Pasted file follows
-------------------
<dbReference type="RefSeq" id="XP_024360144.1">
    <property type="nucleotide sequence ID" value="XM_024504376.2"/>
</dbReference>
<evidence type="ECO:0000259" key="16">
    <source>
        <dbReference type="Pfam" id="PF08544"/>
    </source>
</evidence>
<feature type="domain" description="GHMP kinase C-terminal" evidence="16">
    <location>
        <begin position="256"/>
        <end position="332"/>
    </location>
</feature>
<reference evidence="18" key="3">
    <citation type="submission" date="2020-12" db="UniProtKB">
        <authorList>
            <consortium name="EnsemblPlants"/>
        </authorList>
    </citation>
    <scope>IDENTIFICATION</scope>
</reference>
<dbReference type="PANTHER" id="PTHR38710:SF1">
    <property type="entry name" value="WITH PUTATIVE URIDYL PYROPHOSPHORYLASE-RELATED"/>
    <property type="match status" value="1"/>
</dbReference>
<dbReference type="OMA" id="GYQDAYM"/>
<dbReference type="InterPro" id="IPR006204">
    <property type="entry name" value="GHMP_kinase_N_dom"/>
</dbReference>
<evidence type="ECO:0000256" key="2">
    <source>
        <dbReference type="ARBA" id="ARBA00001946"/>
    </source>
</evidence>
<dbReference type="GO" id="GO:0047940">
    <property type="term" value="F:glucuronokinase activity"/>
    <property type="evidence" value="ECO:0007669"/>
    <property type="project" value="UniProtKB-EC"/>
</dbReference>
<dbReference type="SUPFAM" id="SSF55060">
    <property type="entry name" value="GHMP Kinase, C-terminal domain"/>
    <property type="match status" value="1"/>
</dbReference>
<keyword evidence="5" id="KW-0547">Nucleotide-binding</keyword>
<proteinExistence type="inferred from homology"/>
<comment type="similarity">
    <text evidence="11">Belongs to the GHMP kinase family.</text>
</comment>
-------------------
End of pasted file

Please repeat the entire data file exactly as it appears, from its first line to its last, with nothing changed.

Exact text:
<dbReference type="RefSeq" id="XP_024360144.1">
    <property type="nucleotide sequence ID" value="XM_024504376.2"/>
</dbReference>
<evidence type="ECO:0000259" key="16">
    <source>
        <dbReference type="Pfam" id="PF08544"/>
    </source>
</evidence>
<feature type="domain" description="GHMP kinase C-terminal" evidence="16">
    <location>
        <begin position="256"/>
        <end position="332"/>
    </location>
</feature>
<reference evidence="18" key="3">
    <citation type="submission" date="2020-12" db="UniProtKB">
        <authorList>
            <consortium name="EnsemblPlants"/>
        </authorList>
    </citation>
    <scope>IDENTIFICATION</scope>
</reference>
<dbReference type="PANTHER" id="PTHR38710:SF1">
    <property type="entry name" value="WITH PUTATIVE URIDYL PYROPHOSPHORYLASE-RELATED"/>
    <property type="match status" value="1"/>
</dbReference>
<dbReference type="OMA" id="GYQDAYM"/>
<dbReference type="InterPro" id="IPR006204">
    <property type="entry name" value="GHMP_kinase_N_dom"/>
</dbReference>
<evidence type="ECO:0000256" key="2">
    <source>
        <dbReference type="ARBA" id="ARBA00001946"/>
    </source>
</evidence>
<dbReference type="GO" id="GO:0047940">
    <property type="term" value="F:glucuronokinase activity"/>
    <property type="evidence" value="ECO:0007669"/>
    <property type="project" value="UniProtKB-EC"/>
</dbReference>
<dbReference type="SUPFAM" id="SSF55060">
    <property type="entry name" value="GHMP Kinase, C-terminal domain"/>
    <property type="match status" value="1"/>
</dbReference>
<keyword evidence="5" id="KW-0547">Nucleotide-binding</keyword>
<proteinExistence type="inferred from homology"/>
<comment type="similarity">
    <text evidence="11">Belongs to the GHMP kinase family.</text>
</comment>